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Pinkerton – Climate Doomsday: Coming to an Election Near You!

A doomsday climate change cover story in New York magazine is getting lots of buzz among the Beltway elites. The headline is indeed a grabber: “The Uninhabitable Earth: Famine, economic collapse, a sun that cooks us: What climate change could wreak—sooner than you think.”

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Pinkerton — Ronald Reagan, Working Class Hero: New Book Speaks Loudly to Donald Trump’s America

In his new book, “The Working Class Republican: Ronald Reagan and the Return of Blue-Collar Conservatism,” author Henry Olsen argues that Republicans today are getting the Reagan record wrong. In misremembering Reagan’s life, they misapprehend Reagan’s legacy. Olsen’s book proves that Reagan was an enemy of LBJ’s Great Society, but not of FDR’s New Deal.

A group of coal miners hold Trump signs as they wait for a rally in Charleston, W.Va., Thursday, May 5, 2016. (AP Photo/Steve Helber)

Pinkerton: The Plutocrats vs. the People: Trump’s Climate Decision Exposes the Latest Battle in the Class War

While the red states of Trump Nation applauded the president’s decision to withdraw from the Paris Climate Agreement, the opposition in the culture-crafting blue cities along the two coasts flowed fast and furious. Just about every headline and press report in the establishment Media has been critical, with some going out of their way to neon-sign their negativity. Yet in their untiring enthusiasm to hammer Trump with everything available, the elites in the toniest zip codes have made some curious choices, as they seek to make choices for the rest of us.

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Pinkerton: The Final Frontiers: Cyber Space, Outer Space, and the Permanent Lure of Exploration

While profit and national security are key factors in our pursuit of outer space, there is also the innate human desire to strive, to seek, and to find. We are going to outer space because we are curious—and organized curiosity is about as powerful a force as there is in human nature. We are going for the reasons that inspired President Kennedy: because space is there, and because it’s cool. Indeed, those of us who will never go to space should count ourselves as lucky to be alive at a time of renewed exploratory curiosity. We are fortunate to be blessed with sturdy souls—in the public and private sectors—who are willing to take up the challenge of space-questing.

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Pinkerton: The U.S.-China Competition: Cyberspace and Outer Space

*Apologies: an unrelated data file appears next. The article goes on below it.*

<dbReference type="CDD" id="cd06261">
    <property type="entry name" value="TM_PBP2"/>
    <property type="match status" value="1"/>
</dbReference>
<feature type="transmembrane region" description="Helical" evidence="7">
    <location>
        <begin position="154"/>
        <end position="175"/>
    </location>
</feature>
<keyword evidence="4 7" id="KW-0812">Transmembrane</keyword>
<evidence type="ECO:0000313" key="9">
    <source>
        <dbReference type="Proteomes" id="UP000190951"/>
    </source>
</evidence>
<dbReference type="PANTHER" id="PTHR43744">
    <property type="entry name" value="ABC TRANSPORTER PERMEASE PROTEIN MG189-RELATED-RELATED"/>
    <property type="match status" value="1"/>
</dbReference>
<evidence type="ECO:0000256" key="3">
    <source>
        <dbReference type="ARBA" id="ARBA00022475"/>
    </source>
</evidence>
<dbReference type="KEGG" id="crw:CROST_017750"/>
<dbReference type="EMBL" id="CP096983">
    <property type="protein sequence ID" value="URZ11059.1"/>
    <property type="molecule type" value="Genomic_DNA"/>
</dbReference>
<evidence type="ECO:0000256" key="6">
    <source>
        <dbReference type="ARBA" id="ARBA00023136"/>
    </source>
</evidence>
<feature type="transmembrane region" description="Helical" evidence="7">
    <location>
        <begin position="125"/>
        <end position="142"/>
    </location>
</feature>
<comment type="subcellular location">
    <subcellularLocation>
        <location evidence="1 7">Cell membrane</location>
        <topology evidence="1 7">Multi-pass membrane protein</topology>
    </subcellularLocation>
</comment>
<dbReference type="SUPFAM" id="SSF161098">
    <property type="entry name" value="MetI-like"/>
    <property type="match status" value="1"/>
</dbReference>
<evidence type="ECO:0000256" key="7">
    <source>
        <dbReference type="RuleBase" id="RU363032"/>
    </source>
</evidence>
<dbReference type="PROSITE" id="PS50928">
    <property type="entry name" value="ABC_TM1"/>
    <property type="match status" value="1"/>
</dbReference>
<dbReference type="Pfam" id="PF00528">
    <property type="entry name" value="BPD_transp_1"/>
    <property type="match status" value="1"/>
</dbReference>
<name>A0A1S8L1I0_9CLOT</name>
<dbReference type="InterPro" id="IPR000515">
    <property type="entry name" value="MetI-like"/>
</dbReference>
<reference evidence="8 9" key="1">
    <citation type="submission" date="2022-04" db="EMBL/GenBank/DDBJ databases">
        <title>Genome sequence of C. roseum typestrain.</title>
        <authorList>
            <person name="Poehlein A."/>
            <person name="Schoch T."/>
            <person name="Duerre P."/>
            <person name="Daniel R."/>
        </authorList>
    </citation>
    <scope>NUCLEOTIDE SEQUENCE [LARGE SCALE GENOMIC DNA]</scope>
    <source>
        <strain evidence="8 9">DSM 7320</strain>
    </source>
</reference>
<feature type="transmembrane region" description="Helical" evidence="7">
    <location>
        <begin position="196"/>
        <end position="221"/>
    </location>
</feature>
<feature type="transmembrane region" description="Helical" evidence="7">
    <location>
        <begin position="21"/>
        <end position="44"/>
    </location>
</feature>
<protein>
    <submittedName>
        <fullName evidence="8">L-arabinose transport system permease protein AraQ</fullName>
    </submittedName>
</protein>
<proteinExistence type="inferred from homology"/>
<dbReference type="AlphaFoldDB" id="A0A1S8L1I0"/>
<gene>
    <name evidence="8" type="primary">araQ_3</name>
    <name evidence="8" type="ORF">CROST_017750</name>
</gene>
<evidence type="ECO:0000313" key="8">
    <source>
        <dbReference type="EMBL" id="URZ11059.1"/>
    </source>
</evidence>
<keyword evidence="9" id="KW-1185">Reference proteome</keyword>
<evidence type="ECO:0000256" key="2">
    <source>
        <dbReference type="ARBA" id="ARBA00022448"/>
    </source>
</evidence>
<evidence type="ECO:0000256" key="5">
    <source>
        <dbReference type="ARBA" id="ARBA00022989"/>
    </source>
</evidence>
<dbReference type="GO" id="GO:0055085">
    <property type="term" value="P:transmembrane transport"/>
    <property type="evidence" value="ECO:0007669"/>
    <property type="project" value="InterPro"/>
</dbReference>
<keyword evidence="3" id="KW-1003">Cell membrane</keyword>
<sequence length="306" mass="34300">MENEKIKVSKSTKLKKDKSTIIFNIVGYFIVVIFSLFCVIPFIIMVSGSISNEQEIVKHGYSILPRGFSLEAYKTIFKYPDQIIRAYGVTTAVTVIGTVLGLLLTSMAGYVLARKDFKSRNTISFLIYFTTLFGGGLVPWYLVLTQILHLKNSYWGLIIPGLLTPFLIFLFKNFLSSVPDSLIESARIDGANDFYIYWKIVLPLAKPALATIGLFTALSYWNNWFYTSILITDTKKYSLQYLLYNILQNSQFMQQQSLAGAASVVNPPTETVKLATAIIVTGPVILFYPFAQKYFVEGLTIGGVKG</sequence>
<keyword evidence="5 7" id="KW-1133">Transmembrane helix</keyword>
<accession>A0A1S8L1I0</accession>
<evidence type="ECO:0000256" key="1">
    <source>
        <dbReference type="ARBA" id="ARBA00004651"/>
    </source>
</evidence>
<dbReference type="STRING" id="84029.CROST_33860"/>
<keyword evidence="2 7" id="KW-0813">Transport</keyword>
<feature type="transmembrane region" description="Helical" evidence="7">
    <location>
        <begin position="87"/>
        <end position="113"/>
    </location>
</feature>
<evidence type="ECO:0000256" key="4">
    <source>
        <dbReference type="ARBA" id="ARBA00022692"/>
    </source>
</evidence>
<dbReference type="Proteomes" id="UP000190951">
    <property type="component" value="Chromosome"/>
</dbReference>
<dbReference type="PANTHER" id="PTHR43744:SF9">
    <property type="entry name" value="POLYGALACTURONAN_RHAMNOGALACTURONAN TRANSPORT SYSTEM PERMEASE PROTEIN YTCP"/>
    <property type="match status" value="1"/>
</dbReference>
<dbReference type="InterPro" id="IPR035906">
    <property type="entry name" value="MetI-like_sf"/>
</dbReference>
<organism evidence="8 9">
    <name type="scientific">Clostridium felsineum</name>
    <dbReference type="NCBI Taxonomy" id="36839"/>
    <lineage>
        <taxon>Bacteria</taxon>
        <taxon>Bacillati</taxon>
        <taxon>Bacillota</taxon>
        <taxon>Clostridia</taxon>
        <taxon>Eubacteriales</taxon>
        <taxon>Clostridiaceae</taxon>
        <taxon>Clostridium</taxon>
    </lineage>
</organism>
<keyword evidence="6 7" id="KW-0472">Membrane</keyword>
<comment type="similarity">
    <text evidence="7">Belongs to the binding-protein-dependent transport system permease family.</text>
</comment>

In our first installment, we noted that in the distant past, China had invented key technologies—for war-fighting and ocean-voyaging—and yet had failed effectively to develop them. So now let’s consider the possible fate of another country, the United States. In the 20th century, America broke ground in two technological frontiers: cyberspace and outer space. Both now face serious competition from China. As we shall see, the U.S. chose to develop effectively one of these technologies, but not the other. So could the U.S. today be making the same sort of mistake that China made in the past? We’ll likely know the answer to that question sometime in this century, but even now, the early warning signs are ominous.

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Pinkerton: The Clash of Civilizations — the Fierce Competition Between the U.S., China, and Every Other Country

As a people, the Chinese obviously know something about building, and maintaining, a strong civilization. And one of the keys to civilization-maintenance is strategic power, both military and industrial. The verdict of history is that sluggishness and ineptitude is catastrophic; the world is always in motion, and so the only hope for a people is to stay atop of the change, lest they be swept under. So now, here’s a pointed question for Americans: Who’s lethargic, and incompetent, today? If not its people as a whole, then at least its ruling elite? Who’s fiddling while the country burns—or falls apart?

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Pinkerton: President Trump Remembers the Battle of the Coral Sea and Its Lessons

On Thursday night, President Trump commemorated the 75th anniversary of the Battle of the Coral Sea. Speaking from the deck of the World War II aircraft carrier Intrepid, permanently berthed in the waters of New York Harbor, Trump paid tribute to the sailors and airmen who fought in that long-ago combat; indeed, seven of the old salts, now in their nineties, were in the audience, and Trump respectfully named each one.

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Pinkerton: Reagan Rising, Carter Falling: a New Book Offers Lessons for Trump from Two Presidents

“For conservatives, it was their Camelot.” Those words appear as the epigraph to Craig Shirley’s new book, Reagan Rising: The Decisive Years, 1976-1980. In his new volume, Shirley chronicles the years 1976 to 1980, when Reagan, having lost his bid to grab the Republican presidential nomination away from Gerald Ford, was pondering his next political move—if there was to be one. Along the way, we learn much about America in the late 70s—lessons that echo even to this day, as Americans once again see populist insurgency pitted against establishment power.

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Pinkerton: Before Trump Nation, There Was Fox Nation: Fox News After Roger Ailes and Bill O’Reilly

An era has come to an end at Fox News. The departure, last year, of Roger Ailes, its founder and CEO for two decades, and the departure, this year, of Bill O’Reilly, its biggest star for two decades, means that Fox will be changing. What’s said of politics is also true of TV: Personnel is policy. Tell me the names of those who are making the decisions about programming, and the names of those who are actually doing the shows, and I’ll tell you, in turn, about the network. But first, let’s take a closer look at the country—at least its presidential voting patterns—pre-Fox and post-Fox.